Canada’s advanced network infrastructure, world-class data centers, low-cost green energy, and strict privacy laws make it an attractive data storage venue for US, European, and Canadian businesses. In recent years, an increasing number of companies — international enterprise organizations and SMEs alike — have chosen Canadian data residency. In this article, we’ll look at some of the reasons companies migrate data and server hosting to Canada.
Technology optimists like to think of the cloud as a borderless realm in which data is free to flow unimpeded around the globe. As engineers, business owners, and executives, we know that’s not the case. Data residency — where data is hosted — is one of the most important considerations when choosing a hosting provider. Making the wrong choice leads to uncertainty, security and privacy concerns, and inflated costs.
Privacy laws differ enormously between countries. The US is a leader in technology and business, but it lacks the stable and consumer-focused privacy laws of many nations, including the EU and Canada. Whereas the United States privileges the interests of large businesses and the state, both Europe and Canada put the privacy of their citizens and SMEs front and center.
How Does Canadian Data Residency Impact Business And Consumer Privacy?
Canada’s key privacy law covering commercial activity, the Personal Information Protection and Electronic Documents Act or PIPEDA, was motivated by two major concerns:
- To protect the privacy rights of Canadian citizens and businesses,
- and to bring Canadian data protection laws in line with European privacy laws.
What does that mean for businesses storing data in Canada?
Firstly, it means any company hosting data in a PIPEDA-compliant data center like ServerMania’s Montreal facility can more easily comply with European regulations. The data center provider is legally obligated to ensure the data storage facility is compliant with PIPEDA, and provided the company collects and handles data in accordance with Canadian privacy laws, they’re able to safely store data from EU users.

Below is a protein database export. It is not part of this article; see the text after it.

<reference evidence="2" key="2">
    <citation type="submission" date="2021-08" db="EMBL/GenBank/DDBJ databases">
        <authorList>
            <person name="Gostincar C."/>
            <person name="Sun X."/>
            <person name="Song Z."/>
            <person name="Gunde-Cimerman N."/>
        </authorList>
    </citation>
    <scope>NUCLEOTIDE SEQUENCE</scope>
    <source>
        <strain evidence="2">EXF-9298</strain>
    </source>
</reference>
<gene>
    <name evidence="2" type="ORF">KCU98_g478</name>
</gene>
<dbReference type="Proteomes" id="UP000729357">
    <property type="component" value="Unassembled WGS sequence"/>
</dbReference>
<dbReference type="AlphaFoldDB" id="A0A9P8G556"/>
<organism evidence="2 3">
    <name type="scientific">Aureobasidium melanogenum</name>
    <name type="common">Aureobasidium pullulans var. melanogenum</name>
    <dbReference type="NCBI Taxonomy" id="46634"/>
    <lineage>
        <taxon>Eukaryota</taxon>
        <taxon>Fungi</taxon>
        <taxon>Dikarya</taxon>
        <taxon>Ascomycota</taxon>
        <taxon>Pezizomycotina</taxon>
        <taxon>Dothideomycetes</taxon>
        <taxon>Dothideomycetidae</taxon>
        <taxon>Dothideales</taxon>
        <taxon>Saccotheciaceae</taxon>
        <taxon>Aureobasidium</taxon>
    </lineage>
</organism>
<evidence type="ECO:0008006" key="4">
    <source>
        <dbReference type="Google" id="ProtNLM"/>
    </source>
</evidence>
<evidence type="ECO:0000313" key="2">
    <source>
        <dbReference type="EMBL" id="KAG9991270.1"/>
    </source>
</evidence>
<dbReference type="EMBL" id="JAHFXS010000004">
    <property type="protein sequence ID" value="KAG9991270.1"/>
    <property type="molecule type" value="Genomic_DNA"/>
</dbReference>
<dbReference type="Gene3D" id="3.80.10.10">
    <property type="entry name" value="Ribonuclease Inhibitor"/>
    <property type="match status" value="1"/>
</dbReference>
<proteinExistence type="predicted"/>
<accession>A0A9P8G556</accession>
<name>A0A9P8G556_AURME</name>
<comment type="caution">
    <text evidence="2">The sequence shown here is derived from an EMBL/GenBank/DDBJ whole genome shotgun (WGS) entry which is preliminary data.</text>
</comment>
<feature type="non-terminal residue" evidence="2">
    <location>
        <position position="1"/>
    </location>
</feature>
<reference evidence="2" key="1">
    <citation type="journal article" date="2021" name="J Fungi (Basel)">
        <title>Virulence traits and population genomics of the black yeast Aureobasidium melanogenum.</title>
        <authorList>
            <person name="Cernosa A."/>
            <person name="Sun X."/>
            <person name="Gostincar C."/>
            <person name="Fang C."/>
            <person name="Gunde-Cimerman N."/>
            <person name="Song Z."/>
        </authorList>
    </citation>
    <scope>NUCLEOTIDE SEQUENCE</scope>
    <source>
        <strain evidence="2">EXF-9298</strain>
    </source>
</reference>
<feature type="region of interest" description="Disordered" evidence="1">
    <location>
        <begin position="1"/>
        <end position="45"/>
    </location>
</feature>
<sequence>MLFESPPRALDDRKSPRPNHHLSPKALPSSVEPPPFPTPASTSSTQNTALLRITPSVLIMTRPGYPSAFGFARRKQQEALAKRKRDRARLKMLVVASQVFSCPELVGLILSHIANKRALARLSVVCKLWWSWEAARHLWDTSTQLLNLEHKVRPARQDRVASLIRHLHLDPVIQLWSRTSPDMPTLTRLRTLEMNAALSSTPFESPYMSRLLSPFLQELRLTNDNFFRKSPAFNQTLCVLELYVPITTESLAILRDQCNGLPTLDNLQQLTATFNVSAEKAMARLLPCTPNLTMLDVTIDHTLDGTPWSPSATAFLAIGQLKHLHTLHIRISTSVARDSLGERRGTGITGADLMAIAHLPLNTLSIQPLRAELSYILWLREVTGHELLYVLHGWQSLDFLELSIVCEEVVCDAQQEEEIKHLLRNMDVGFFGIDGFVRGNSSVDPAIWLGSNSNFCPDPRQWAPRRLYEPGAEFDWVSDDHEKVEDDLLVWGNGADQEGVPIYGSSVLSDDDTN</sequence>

The situation in the US is more complex and uncertain where the storage of EU citizen’s personal data is concerned. In 2015, the EU-US Safe Harbor Principles, which allowed companies with EU operations to store EU citizen’s personal data in the US, was declared invalid by the European Court of Justice. Although an alternative is now in place in the form of the EU-US Privacy Shield, it’s entirely possible that legal moves in the EU will lead to further uncertainty.
Companies that store data in Canadian facilities face no uncertainty: there’s no ambiguity concerning the status of PIPEDA with regard to EU data — EU data can be stored and processed in Canada with no risk.
Personal data stored in Canada is subject to strict privacy controls. The online economy is regularly rocked by serious data leaks that damage confidence in the industry and businesses that collect personal data. Because all Canadian data centers are subject to strict privacy rules, businesses can be sure that the data they entrust to those facilities is stored securely and, in the event a company chooses to move to another facility, is deleted securely.